Day five brought the most successful day of the Olympics for Team GB so far, the athletes doubling our medal tally overnight to an impressive 12.
Here's all the action from across Rio that you might have missed while you were sleeping - and should probably catch up on immediately.
Diving duo Jack Laugher and Chris Mears won gold.
Diving pair Mears and Laugher produced a sparkling display to secure victory in the men's synchronised 3m springboard on day five in Rio.
Mears, 23, from Reading, and Laugher, 21, from Harrogate, previously won World Championships bronze in 2015, Commonwealth gold in 2014 and European gold in May.
Their victory was made even sweeter as Mears had battled back from a ruptured spleen he suffered as a teen. This left him on life support with just a one-in-20 chance of survival, but that hasn't stopped his diving career.
Mears said: "We just stayed in our zone. We didn't know how many points we needed because we weren't concentrating on that.
"All I concentrated on was landing on my head on my dive and I did that. And so did Jack so we came out on top."
Laugher said: "The dream's happened and it's paid off and we're ecstatic with how we've done."
This summed up what became known as #WinnersWednesday on Twitter.
Joe Clarke also nabbed gold.
Canoeist Clarke, from Staffordshire, won Team GB's second gold medal by coming out on top in the men's kayak (K1) slalom final.
The 23-year-old said he was stunned by his success and hailed it as a "dream come true".
Clarke was ecstatic, saying: "Joe Clarke, Olympic champion. Joe Clarke, Olympic champion! It was what I went to bed dreaming about last night and what I've dreamed of for so many years.
"For sure I've had some luck and you need a bit of luck in this sport to excel and that has come today. I don't know what I did to deserve that but I obviously did something right along the way."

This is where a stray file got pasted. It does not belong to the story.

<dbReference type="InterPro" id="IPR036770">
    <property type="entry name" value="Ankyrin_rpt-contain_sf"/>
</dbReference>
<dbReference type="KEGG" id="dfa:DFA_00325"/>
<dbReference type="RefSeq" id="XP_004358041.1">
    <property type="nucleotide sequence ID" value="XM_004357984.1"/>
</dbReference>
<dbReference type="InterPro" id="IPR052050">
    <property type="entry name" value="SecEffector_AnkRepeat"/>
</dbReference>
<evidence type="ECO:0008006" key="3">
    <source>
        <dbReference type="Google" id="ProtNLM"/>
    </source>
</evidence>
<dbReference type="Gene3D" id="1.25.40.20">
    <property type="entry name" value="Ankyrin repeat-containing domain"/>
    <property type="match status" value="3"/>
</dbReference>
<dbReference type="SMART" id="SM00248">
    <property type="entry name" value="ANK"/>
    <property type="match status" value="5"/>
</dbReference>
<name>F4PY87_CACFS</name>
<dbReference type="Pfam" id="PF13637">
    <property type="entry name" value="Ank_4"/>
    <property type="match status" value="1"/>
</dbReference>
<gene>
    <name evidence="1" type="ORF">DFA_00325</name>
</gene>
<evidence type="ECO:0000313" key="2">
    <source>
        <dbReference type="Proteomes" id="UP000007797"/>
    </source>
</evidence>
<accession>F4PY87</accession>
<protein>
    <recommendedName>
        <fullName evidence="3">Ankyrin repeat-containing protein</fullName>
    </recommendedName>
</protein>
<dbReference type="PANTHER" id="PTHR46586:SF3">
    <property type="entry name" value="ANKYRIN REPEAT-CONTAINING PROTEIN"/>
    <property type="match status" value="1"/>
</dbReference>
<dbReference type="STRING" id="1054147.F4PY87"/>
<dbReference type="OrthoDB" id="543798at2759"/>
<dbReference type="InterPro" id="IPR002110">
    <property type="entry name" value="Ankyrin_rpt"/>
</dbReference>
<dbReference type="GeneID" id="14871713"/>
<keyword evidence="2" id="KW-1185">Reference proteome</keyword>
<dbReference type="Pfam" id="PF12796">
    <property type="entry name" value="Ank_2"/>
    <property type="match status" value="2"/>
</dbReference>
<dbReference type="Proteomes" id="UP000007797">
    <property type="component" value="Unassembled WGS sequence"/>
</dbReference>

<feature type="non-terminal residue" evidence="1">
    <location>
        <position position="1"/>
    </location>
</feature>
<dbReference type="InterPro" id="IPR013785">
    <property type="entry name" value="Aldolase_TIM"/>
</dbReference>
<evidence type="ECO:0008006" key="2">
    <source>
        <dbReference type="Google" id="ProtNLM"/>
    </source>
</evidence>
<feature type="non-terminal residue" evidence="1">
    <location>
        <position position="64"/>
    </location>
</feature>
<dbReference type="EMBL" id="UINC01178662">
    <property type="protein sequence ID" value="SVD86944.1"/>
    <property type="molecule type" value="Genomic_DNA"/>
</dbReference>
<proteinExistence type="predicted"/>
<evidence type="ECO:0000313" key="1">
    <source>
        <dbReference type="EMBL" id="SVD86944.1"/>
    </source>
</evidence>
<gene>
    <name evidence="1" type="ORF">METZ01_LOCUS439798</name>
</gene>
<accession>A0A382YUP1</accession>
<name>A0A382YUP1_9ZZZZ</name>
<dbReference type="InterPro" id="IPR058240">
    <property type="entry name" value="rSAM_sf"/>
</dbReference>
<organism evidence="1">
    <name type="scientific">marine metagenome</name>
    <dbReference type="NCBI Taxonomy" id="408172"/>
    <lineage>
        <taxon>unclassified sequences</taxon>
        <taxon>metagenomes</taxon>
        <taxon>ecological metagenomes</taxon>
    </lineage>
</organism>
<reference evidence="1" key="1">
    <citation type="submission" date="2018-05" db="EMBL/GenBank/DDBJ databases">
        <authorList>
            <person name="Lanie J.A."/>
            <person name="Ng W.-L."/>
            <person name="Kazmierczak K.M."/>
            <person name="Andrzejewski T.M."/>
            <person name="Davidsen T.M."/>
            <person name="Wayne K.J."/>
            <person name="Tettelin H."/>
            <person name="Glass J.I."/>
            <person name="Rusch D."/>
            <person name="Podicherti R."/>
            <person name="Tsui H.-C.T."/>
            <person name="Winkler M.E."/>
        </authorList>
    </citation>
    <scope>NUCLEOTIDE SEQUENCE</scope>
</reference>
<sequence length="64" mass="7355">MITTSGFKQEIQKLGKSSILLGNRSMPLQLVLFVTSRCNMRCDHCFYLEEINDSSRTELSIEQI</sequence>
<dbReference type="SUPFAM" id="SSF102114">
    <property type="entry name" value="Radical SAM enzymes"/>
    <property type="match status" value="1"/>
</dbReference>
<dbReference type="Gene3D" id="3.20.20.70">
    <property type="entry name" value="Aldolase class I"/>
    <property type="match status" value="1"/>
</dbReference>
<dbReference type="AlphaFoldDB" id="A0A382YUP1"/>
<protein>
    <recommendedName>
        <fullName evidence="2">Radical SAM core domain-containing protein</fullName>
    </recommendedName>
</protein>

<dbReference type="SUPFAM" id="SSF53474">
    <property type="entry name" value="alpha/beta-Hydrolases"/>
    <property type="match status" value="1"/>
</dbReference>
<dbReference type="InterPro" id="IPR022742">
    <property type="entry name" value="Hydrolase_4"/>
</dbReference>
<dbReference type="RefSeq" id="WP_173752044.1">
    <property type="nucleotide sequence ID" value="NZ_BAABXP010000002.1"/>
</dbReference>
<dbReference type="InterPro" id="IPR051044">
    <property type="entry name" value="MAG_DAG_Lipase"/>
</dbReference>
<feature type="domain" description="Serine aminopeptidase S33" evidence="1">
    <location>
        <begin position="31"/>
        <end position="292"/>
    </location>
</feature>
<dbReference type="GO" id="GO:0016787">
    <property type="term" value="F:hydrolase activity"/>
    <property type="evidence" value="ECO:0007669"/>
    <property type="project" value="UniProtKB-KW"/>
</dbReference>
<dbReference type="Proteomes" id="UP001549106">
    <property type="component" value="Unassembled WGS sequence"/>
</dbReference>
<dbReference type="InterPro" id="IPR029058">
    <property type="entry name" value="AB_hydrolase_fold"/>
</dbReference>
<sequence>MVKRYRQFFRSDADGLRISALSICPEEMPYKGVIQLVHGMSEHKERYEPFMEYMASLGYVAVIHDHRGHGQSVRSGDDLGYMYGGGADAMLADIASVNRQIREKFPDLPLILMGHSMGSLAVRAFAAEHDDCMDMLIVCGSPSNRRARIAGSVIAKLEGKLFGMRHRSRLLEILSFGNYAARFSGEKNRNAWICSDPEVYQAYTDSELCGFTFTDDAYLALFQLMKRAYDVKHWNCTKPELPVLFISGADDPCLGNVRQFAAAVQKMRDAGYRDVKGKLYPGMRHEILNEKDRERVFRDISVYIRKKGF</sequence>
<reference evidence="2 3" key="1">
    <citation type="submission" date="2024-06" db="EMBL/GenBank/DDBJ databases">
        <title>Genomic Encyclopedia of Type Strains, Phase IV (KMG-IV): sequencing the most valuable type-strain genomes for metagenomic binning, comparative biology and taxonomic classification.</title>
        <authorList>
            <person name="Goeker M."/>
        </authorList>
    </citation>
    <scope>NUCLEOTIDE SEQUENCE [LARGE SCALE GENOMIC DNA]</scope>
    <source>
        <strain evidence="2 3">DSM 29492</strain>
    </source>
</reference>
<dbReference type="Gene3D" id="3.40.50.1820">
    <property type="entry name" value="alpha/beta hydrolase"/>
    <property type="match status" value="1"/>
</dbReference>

The sweetest thing about his victory? Probably the moment Clarke saw his parents right after his big win.
However, a lot of tweeters wanting to send their congratulations to Clarke got a little mixed up.
Shooter Steven Scott took home the bronze in double trap shooting.
Scott won the bronze after beating his team-mate and friend Tim Kneale in a head-to-head contest.
He said: "It's a very emotional time for me. There is a little part of me that wanted him to win as well because we worked so hard together."
By now the podium must be a pretty comfortable place for Chris Froome.
Froome won bronze in the men's time trial less than three weeks after winning the Tour de France for the third time.
He said: "Winning the Tour was a big target for me and I came here to try and back it up. Just to be at the Olympics is really special, but to come away with another medal is even more special."
Judo's Sally Conway won bronze, and couldn't contain her excitement.
The 29-year-old from Edinburgh beat Bernadette Graf of Austria in the -70kg judo category, securing victory with a single throw midway through.
This was a brilliant success for Conway, who was knocked out in the last-16 stage of the same category at London 2012. And safe to say her fans were suitably impressed.
Her father, Mark Conway, said: "She's won so many things but she's not got the title and recognition, and this gives her the title that people would look at that defines her career."
Max Whitlock won the first GB men's all-round gymnastics medal since 1908.
After what has been quite a disappointing run for the GB gymnasts, Whitlock raised all of our spirits by somersaulting his way to a bronze medal.
He said: "That Team GB have won more medals today makes it even better.
"We are very strong, we're such a big team, and hopefully we can go back to the village and everyone can be proud of our achievements today."
Even the Prime Minister agreed with Whitlock.